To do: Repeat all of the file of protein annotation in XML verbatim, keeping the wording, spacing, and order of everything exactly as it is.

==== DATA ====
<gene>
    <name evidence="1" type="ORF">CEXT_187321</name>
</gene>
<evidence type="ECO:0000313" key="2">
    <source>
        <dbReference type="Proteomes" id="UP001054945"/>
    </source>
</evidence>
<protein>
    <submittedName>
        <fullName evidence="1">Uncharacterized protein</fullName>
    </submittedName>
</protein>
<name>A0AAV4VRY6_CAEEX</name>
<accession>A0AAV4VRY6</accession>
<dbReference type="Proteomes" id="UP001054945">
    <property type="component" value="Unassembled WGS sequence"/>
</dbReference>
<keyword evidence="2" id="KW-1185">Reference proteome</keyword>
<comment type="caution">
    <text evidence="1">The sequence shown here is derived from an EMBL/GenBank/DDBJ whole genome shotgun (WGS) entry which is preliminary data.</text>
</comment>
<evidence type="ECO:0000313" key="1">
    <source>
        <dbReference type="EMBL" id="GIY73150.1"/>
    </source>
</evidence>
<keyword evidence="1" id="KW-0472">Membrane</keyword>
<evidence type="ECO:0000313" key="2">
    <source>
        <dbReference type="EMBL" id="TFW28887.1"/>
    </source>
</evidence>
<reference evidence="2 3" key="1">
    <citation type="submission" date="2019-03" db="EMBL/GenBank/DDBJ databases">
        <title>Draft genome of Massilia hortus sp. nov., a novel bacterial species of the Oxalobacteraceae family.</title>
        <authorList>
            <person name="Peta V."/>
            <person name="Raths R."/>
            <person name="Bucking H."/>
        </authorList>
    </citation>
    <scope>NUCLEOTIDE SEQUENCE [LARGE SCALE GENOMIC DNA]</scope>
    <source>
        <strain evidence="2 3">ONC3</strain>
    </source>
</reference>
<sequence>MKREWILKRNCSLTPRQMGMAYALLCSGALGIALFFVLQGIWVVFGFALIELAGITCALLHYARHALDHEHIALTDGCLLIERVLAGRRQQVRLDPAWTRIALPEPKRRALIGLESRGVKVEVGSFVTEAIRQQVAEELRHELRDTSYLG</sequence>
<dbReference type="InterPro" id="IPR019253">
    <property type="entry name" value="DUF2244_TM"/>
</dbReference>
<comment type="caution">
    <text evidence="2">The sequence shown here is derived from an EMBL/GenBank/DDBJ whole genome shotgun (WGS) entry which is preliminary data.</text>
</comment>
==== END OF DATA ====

<gene>
    <name evidence="1" type="ORF">CEXT_187321</name>
</gene>
<evidence type="ECO:0000313" key="2">
    <source>
        <dbReference type="Proteomes" id="UP001054945"/>
    </source>
</evidence>
<protein>
    <submittedName>
        <fullName evidence="1">Uncharacterized protein</fullName>
    </submittedName>
</protein>
<name>A0AAV4VRY6_CAEEX</name>
<accession>A0AAV4VRY6</accession>
<dbReference type="Proteomes" id="UP001054945">
    <property type="component" value="Unassembled WGS sequence"/>
</dbReference>
<keyword evidence="2" id="KW-1185">Reference proteome</keyword>
<comment type="caution">
    <text evidence="1">The sequence shown here is derived from an EMBL/GenBank/DDBJ whole genome shotgun (WGS) entry which is preliminary data.</text>
</comment>
<evidence type="ECO:0000313" key="1">
    <source>
        <dbReference type="EMBL" id="GIY73150.1"/>
    </source>
</evidence>
<keyword evidence="1" id="KW-0472">Membrane</keyword>
<evidence type="ECO:0000313" key="2">
    <source>
        <dbReference type="EMBL" id="TFW28887.1"/>
    </source>
</evidence>
<reference evidence="2 3" key="1">
    <citation type="submission" date="2019-03" db="EMBL/GenBank/DDBJ databases">
        <title>Draft genome of Massilia hortus sp. nov., a novel bacterial species of the Oxalobacteraceae family.</title>
        <authorList>
            <person name="Peta V."/>
            <person name="Raths R."/>
            <person name="Bucking H."/>
        </authorList>
    </citation>
    <scope>NUCLEOTIDE SEQUENCE [LARGE SCALE GENOMIC DNA]</scope>
    <source>
        <strain evidence="2 3">ONC3</strain>
    </source>
</reference>
<sequence>MKREWILKRNCSLTPRQMGMAYALLCSGALGIALFFVLQGIWVVFGFALIELAGITCALLHYARHALDHEHIALTDGCLLIERVLAGRRQQVRLDPAWTRIALPEPKRRALIGLESRGVKVEVGSFVTEAIRQQVAEELRHELRDTSYLG</sequence>
<dbReference type="InterPro" id="IPR019253">
    <property type="entry name" value="DUF2244_TM"/>
</dbReference>
<comment type="caution">
    <text evidence="2">The sequence shown here is derived from an EMBL/GenBank/DDBJ whole genome shotgun (WGS) entry which is preliminary data.</text>
</comment>